Here is the transcript of an actual conversation that took place between me and an old friend at the Harvard Bookstore, sometime earlier this century:
HER: Ugh, Eat Pray Love!
ME: Have you read it?
HER: No but my friend from work said it was awful.
ME: I really liked it.
HER: She said it was totally classist. Like, nobody is so privileged they can just go do stuff like that.
ME: Which friend from work?
HER: The one I'm subbing for.
ME: The one you're subbing for because she took five months off to go to Australia?
Too often, women's criticisms of female artists raise the stakes from a question of taste to one of moral judgment. This isn't simply not for me; this is bad for everyone.
Stating that somebody's personal memoir is harmful to our collective cultural consciousness when her life is so similar to your own has but one implication: self-hate.
I knew it wouldn't be long before OITNB became "problematic." Girls had no chance. RuPaul is up to her neck in criticism. Meanwhile, tired sit-com rom-com stereotypes continue to dominate culture.
There's a particular sting that comes when you're trying your best to tell stories that haven't been told. You're a new generation, or an unheard voice, and you want to tell your story, or the stories of multiple fascinating characters, in a whole new way. You're up against, frankly, The Man. Dominant cultural hegemony is your main obstacle. Somehow, you push beyond that. It's thrilling, it's exciting, it's happening. Then, somebody you think might be on your team turns to you and says: "You do not speak for us. You do not represent us. People like us would be better off if you did not speak at all."
The world is unfair. No cultural revolution will ever go far enough to fix that, or even to fix what society's got wrong. We can push. We can make little dents. But we can't be the everything. We can't write the book or make the television show that is the antidote to injustice. Moreover, any story we create that realistically reflects this broken society will likely include portrayals of injustice. Those are not endorsements. Our personal experiences are still real even if they do align with the dominant narrative. Most good stories, like most lives, contain the expected and the surprising, the typical and the unique.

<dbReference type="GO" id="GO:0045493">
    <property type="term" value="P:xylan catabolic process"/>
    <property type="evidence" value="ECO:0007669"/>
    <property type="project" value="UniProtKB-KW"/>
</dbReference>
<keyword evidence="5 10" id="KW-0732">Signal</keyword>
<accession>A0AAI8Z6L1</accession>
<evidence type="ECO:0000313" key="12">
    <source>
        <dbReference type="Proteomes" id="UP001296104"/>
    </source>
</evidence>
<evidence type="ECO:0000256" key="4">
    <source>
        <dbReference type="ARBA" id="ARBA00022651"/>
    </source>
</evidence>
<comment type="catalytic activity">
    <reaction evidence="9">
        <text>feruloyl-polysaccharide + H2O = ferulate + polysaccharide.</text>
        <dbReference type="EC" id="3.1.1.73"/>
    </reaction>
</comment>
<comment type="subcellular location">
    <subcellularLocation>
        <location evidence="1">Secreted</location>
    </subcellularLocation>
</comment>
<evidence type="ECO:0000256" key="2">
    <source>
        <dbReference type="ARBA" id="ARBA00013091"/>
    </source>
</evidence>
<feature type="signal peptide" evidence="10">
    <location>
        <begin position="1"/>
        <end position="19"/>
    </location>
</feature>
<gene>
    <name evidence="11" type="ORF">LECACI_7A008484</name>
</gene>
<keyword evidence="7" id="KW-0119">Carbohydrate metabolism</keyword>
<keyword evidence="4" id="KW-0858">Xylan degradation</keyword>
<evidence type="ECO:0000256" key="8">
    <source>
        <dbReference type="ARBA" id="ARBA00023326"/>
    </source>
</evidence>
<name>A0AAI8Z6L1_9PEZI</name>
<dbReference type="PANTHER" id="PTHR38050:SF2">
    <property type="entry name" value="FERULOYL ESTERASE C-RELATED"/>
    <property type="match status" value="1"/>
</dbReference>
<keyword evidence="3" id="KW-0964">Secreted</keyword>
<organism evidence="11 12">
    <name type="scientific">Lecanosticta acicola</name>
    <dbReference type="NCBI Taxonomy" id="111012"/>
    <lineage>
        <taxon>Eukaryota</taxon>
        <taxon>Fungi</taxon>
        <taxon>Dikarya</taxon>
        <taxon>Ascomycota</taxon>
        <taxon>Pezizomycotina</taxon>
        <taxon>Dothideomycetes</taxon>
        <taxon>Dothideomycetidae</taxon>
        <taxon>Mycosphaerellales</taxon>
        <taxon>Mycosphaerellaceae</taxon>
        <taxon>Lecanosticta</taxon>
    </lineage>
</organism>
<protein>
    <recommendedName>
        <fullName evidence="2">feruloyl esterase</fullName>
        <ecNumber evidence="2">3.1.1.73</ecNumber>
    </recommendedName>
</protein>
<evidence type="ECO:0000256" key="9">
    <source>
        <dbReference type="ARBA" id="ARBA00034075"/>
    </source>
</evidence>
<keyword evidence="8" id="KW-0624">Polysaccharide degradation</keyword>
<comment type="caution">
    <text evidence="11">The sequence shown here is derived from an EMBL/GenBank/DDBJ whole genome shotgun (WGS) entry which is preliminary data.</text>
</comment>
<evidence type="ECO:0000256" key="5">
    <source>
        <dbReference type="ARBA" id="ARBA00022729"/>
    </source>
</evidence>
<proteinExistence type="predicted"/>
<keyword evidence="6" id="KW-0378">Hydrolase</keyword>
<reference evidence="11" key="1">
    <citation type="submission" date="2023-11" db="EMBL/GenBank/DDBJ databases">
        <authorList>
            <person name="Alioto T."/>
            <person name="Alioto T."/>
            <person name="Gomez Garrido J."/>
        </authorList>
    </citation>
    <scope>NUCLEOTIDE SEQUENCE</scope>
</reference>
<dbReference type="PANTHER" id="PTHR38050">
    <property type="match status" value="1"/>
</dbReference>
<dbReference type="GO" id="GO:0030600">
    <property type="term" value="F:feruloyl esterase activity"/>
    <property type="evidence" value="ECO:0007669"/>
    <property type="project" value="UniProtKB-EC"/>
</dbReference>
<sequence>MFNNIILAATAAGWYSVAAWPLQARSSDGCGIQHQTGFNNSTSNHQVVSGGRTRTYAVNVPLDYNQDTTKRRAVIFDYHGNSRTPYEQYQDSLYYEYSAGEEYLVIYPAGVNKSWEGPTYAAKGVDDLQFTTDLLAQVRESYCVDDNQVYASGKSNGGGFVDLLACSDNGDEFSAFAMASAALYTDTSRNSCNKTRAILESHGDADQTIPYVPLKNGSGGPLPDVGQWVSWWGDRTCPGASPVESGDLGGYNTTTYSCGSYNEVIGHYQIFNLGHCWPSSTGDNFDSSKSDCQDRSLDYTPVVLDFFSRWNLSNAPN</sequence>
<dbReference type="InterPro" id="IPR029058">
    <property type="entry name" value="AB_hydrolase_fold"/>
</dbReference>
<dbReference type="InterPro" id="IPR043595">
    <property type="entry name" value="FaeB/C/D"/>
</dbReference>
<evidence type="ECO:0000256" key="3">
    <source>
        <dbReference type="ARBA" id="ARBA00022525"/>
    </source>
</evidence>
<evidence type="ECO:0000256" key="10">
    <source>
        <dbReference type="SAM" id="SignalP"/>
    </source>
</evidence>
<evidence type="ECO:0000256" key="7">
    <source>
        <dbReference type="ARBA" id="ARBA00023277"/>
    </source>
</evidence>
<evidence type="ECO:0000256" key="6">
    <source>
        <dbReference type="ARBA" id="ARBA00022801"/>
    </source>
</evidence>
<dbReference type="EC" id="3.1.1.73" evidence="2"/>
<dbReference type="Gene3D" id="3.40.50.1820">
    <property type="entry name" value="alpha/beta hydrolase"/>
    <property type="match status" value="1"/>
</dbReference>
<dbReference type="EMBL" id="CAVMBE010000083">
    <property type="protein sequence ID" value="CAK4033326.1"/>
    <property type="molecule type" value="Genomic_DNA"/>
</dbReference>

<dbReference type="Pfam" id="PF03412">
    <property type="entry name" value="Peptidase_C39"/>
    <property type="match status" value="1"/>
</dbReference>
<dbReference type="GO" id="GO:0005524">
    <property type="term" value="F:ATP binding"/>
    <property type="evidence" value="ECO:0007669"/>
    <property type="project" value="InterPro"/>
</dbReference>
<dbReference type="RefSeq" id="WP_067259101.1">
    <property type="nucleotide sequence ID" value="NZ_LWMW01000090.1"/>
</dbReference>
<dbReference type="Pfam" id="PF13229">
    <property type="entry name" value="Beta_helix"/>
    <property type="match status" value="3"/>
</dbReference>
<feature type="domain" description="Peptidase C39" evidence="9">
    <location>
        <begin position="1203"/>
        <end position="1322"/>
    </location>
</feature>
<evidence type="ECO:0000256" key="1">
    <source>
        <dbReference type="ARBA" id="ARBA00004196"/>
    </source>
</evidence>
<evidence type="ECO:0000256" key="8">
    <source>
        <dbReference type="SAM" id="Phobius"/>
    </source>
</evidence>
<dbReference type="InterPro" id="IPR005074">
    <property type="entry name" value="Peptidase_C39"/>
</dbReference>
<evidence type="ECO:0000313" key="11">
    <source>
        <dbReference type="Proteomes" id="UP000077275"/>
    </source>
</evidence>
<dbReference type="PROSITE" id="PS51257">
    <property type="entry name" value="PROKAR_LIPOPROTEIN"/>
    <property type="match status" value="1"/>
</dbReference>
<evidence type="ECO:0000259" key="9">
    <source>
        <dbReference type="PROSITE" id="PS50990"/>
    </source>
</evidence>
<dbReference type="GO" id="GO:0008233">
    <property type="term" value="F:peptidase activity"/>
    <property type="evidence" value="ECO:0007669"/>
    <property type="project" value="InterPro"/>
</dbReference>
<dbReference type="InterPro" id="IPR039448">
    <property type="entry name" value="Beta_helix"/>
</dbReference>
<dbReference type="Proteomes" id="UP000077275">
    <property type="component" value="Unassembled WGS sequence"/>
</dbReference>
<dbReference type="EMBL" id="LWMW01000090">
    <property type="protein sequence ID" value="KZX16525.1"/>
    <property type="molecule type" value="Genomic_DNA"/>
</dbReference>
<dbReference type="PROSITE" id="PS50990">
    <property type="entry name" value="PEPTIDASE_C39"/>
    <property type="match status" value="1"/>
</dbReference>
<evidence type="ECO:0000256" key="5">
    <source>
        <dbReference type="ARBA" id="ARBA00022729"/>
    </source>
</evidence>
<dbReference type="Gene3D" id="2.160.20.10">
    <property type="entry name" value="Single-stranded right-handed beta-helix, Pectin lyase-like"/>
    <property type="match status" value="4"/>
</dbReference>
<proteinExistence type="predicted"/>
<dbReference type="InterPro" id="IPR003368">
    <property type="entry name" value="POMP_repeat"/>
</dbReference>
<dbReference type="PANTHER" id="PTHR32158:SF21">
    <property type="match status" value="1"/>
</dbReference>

blaming you for shit that happens long after you're dead. (Seriously, read this. It'll make your head spin around at least a dozen times. It's such an exemplar of the moral judgment of women artists by women critics that it's almost a primer. It's about Frida Kahlo, and it should be called "How to Find Fault in Popular Ladies.")
Don't fear judgment. Make art. Criticism is important, but we as women need to make more art and write fewer words that break down art by women.
As RuPaul says, humans are God in drag. See that in other women, and know it in yourself. Art by women can't be "just women's art" anymore when it finally hits critical mass.
We don't need to correct other women or judge them or write them off or digitally rage, at least not as much as we need to make more art. You hear it again and again: women don't submit as much.
We need to turn up the volume.
And if you need a pep talk, just let me know.